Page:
The above methods are developed due to the advances in computer vision and integrated sensor fusion. In vision-based hand gesture recognition, the feature extraction, and learning are always important. There are many related techniques like the Scale-Invariant Feature Transform (SIFT [18]), Gradient Location and Orientation Histogram (GLOH [19]), Convolutional Neural Network (CNN [20]), and so on. Extracting motion from a picture requires the analysis of the correspondence between the current frame and last frame, for example, the RANdom Sample Consensus (RANSAC [21]). However, these techniques are time-costly. In fact, by using inertial sensors, the object’s motion can be computed with much simpler frameworks. These years the attitude and position estimation based on MEMS sensors have been extensively studied [22], which provides us with new ways of obtaining hand’s motion [23].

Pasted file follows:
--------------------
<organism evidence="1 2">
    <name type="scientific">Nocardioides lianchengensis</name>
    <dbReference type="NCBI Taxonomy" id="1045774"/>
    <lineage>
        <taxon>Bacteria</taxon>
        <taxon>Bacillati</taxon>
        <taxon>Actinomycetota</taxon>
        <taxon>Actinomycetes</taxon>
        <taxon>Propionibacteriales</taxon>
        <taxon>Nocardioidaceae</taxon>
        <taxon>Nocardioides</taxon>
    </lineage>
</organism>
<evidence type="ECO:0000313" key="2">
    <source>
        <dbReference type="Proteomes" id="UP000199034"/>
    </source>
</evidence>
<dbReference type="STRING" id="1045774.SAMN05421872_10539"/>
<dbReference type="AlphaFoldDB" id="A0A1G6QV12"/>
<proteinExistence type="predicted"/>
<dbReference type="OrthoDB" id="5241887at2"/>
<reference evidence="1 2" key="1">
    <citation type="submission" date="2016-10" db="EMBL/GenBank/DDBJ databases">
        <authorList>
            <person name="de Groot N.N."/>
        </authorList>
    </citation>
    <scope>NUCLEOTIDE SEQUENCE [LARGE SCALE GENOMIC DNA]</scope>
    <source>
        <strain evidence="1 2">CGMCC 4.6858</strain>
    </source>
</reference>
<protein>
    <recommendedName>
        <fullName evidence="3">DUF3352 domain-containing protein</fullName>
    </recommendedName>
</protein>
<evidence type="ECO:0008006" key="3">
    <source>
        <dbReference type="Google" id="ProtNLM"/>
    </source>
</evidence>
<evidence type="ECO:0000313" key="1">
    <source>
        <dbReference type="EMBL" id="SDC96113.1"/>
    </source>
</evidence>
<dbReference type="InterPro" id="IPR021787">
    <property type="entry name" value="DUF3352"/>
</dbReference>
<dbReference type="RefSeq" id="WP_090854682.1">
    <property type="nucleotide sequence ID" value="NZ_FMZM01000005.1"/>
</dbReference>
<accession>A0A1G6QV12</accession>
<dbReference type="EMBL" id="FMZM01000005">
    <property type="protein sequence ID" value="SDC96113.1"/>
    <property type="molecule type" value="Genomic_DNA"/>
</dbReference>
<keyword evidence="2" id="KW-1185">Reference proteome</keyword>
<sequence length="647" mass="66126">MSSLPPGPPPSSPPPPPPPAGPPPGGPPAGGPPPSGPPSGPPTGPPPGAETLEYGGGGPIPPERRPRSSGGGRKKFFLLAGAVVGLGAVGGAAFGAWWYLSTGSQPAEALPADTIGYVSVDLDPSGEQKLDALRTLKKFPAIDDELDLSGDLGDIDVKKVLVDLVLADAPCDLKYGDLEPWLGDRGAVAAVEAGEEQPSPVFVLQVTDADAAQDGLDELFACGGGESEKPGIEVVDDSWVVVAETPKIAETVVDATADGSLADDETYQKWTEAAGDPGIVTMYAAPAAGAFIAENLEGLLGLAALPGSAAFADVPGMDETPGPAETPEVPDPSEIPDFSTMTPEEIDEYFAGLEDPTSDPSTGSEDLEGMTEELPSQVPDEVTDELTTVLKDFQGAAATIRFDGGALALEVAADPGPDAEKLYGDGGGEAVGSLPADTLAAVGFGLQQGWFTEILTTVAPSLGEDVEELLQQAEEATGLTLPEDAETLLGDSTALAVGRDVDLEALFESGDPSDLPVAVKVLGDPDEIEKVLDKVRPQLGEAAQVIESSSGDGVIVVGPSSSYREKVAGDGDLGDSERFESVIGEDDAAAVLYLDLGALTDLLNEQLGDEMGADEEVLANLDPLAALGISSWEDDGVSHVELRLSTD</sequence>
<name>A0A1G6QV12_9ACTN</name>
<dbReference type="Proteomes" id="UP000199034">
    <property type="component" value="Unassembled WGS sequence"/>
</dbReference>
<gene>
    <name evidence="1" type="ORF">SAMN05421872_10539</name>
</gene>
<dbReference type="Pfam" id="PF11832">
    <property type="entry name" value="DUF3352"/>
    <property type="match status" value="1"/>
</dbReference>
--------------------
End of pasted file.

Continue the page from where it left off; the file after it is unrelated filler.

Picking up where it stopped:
The main purpose of this research is to find a way that adopts inertial sensors only to determine the correct human hands gesture. According to existing papers published between 2012 and 2016, many of them use learning techniques to model the gesture via captured sensor data at one certain moment. At this point, it is not so reliable and accurate because a gesture can only be well determined if the history data is also included for analysis. To implement this, the trajectory determination is vital. Therefore, this paper first computes the trajectory of human hand by inertial integration of attitude, velocity, and position. What has to be pointed out is that the attitude estimation significantly influences the results of velocity and position; hence a PF is introduced for accurate and convergent estimates of attitude quaternion. In this paper, we mainly have the following contributions:(1)We use inertial sensors including gyroscopes and accelerometers to estimate the position of the user’s hand. The first step is to fuse these sensor outputs into the attitude quaternion using the PF. The velocity and position update is then performed using the ZUPT-aided equations.(2)After recording the trajectory of the hand, the trace is saved as a low-definition image which will be further sent into a BP-NN based gesture recognition system proposed in [24].(3)The proposed method is systematically verified by experiments showing its advantages in estimation accuracy and feasibility of implementation. It is also compared to a representative gesture recognition algorithm based on accelerometer, which gives proof of its superiority on the success rate.